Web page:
consultation process. This oversight may have been due to the fact that those involved do not appear to have addressed the issue of Ulster Scots as a rights issue? Other language activists have taken human rights as a guiding principle in their work, and CAJ has been understandably interested in any efforts to protect and promote the linguistic rights of all. We note, however, with interest that in the background paper by John Edmund, reference to relevant UN, Council of Europe and other human rights standards are helpfully alluded to. To the extent that human rights considerations need to be borne in mind by government when it responds to eventual proposals from the U-SAIG, CAJ would make the following comments.

1. Partnership work

    CAJ was left unclear as to the extent and nature of government involvement in the Academy. Government is not listed as a possible partner in the initiative; what role (if any) is envisaged for them in terms of the governance of the Academy, development of its programme, financing and oversight. A related but distinct point relates to the extent and nature of statutory involvement in the Academy. What role will the Ulster Scots Agency play? It is vital that there be clear lines of demarcation between government entities, those entities carrying out public functions on behalf of government, and those that are entirely independent. CAJ has raised this issue in correspondence some years ago with the Ulster Scots Agency, but the text appears ambiguous at points. And the role of the community, voluntary and non-governmental sector raises certain concerns.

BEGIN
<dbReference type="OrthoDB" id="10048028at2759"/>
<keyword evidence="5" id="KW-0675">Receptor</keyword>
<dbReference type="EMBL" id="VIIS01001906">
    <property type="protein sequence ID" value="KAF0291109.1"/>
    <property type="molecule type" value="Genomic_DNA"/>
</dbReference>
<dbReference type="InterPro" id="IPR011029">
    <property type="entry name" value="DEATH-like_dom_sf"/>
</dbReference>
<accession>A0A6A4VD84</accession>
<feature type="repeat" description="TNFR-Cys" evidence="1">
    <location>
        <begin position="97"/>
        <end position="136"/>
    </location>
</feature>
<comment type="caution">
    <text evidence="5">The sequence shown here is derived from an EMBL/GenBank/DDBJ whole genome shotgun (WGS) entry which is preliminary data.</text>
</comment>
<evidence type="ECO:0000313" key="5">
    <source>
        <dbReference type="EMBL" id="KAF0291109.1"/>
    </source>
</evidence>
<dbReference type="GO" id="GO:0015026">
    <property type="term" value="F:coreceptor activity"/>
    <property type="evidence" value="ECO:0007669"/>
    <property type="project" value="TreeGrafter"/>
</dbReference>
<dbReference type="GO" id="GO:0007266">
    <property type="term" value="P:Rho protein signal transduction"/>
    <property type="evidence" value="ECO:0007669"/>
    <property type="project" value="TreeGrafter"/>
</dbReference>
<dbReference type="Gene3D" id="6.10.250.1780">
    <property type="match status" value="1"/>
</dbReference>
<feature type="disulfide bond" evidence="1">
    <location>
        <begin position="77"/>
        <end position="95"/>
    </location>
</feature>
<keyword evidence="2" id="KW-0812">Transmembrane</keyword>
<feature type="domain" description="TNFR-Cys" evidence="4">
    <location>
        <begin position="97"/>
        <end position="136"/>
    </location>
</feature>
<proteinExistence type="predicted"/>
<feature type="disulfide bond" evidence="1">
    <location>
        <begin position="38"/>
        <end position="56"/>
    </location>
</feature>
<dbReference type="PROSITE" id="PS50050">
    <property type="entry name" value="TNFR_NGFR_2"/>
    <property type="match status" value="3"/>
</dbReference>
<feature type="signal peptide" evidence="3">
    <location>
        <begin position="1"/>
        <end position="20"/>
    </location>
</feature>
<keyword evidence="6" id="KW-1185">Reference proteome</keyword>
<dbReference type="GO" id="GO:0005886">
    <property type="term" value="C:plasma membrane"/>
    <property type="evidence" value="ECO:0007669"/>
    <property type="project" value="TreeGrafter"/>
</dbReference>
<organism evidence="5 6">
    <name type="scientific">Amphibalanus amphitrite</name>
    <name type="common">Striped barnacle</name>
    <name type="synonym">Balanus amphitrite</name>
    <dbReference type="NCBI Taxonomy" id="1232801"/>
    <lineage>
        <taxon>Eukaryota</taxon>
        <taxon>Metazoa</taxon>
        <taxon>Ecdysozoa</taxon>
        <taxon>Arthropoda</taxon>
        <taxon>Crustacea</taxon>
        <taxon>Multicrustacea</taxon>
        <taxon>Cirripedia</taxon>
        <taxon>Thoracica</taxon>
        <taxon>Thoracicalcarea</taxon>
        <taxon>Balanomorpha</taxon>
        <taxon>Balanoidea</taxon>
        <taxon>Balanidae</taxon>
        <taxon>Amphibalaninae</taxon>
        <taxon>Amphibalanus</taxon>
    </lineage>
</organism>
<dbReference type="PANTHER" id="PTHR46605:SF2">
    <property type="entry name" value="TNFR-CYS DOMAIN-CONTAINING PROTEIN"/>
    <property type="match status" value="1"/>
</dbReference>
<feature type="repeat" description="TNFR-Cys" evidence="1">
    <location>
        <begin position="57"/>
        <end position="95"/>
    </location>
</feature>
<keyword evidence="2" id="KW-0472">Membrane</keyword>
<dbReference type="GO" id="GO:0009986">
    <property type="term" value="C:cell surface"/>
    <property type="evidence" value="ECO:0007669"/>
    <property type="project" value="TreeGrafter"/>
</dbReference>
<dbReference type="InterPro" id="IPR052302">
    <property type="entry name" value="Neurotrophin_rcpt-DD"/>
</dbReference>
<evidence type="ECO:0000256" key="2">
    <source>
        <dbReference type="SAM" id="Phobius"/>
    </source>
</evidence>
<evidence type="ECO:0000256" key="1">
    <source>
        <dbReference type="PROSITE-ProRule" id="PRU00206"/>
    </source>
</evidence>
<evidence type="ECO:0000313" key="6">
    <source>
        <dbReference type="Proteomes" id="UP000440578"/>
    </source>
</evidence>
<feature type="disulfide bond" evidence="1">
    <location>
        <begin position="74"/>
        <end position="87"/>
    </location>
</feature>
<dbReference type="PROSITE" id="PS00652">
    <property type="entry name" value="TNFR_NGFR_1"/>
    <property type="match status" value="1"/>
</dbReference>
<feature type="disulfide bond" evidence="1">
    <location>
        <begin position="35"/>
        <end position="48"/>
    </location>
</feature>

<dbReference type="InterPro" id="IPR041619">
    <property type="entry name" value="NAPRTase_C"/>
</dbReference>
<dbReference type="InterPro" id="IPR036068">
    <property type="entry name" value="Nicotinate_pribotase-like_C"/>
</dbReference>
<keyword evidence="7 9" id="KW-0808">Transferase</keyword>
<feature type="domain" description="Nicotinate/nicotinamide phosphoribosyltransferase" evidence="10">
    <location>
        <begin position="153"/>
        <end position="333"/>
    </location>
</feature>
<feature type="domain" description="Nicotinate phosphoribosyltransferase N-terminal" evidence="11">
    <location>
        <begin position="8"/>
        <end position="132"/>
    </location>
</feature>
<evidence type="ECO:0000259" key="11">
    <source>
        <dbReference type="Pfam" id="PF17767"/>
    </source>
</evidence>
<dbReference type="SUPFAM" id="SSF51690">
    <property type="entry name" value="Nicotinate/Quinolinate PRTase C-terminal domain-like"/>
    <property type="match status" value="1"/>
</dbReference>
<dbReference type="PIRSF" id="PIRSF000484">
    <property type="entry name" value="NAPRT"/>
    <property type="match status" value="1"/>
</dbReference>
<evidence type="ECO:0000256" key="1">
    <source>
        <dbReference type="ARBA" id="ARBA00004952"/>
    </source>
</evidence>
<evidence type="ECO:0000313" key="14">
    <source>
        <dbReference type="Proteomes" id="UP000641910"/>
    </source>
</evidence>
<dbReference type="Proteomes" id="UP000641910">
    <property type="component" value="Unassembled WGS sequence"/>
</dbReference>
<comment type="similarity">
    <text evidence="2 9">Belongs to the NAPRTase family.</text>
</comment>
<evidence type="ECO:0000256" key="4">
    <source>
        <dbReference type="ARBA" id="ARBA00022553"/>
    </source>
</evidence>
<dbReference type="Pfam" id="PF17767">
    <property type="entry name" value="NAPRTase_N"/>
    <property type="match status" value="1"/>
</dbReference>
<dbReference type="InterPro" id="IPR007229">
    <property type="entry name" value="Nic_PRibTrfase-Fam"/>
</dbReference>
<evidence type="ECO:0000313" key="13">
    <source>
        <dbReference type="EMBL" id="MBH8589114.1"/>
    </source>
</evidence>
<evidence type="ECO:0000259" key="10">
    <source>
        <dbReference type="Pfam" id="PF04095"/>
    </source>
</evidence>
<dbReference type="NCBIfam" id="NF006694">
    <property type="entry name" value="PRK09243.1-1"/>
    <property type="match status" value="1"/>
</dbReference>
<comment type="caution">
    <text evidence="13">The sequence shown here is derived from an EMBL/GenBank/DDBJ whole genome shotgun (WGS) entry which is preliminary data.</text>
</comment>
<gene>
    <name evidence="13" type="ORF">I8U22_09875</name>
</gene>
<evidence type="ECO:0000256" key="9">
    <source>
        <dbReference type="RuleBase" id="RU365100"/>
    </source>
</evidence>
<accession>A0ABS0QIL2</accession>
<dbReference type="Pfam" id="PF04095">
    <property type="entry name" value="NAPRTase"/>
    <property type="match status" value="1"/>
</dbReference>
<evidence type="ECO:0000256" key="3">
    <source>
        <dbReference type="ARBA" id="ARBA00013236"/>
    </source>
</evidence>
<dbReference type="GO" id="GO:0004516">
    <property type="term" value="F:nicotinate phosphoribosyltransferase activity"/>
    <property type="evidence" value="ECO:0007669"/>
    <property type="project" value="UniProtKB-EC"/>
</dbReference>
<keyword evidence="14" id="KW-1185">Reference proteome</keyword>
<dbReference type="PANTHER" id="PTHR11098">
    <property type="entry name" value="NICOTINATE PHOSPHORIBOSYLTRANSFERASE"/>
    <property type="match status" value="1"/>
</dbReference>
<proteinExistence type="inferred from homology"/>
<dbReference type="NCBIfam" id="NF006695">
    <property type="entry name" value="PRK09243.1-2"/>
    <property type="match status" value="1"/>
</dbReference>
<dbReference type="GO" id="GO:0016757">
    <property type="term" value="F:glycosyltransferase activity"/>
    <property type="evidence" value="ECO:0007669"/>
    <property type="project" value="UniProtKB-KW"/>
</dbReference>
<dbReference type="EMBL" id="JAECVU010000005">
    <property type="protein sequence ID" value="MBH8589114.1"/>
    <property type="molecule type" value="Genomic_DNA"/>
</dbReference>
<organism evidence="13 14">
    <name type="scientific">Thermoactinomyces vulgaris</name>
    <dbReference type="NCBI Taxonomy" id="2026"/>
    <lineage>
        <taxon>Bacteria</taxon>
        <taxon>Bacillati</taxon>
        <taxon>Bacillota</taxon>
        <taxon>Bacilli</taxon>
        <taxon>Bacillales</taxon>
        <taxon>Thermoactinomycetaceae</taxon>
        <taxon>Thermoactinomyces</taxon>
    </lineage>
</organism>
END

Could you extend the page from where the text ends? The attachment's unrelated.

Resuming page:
CAJ believes it is extremely important to maintain a strong independent community voice able and willing to hold government to account. The more the voluntary sector is integrated into the governance arrangements of public entities, the less likely it is to maintain this necessary independent advocacy role that no-one other than them can play. The arrangements for clear lines of demarcation between government, those bodies carrying out public functions on behalf of government, and those that are entirely independent are not obvious. See, for example, para 8A.24, where it is proposed to have 7 nominees (50%) from two NGOs, and 7 appointees by way of publicly advertised posts. Why are not all the posts publicly advertised, even if the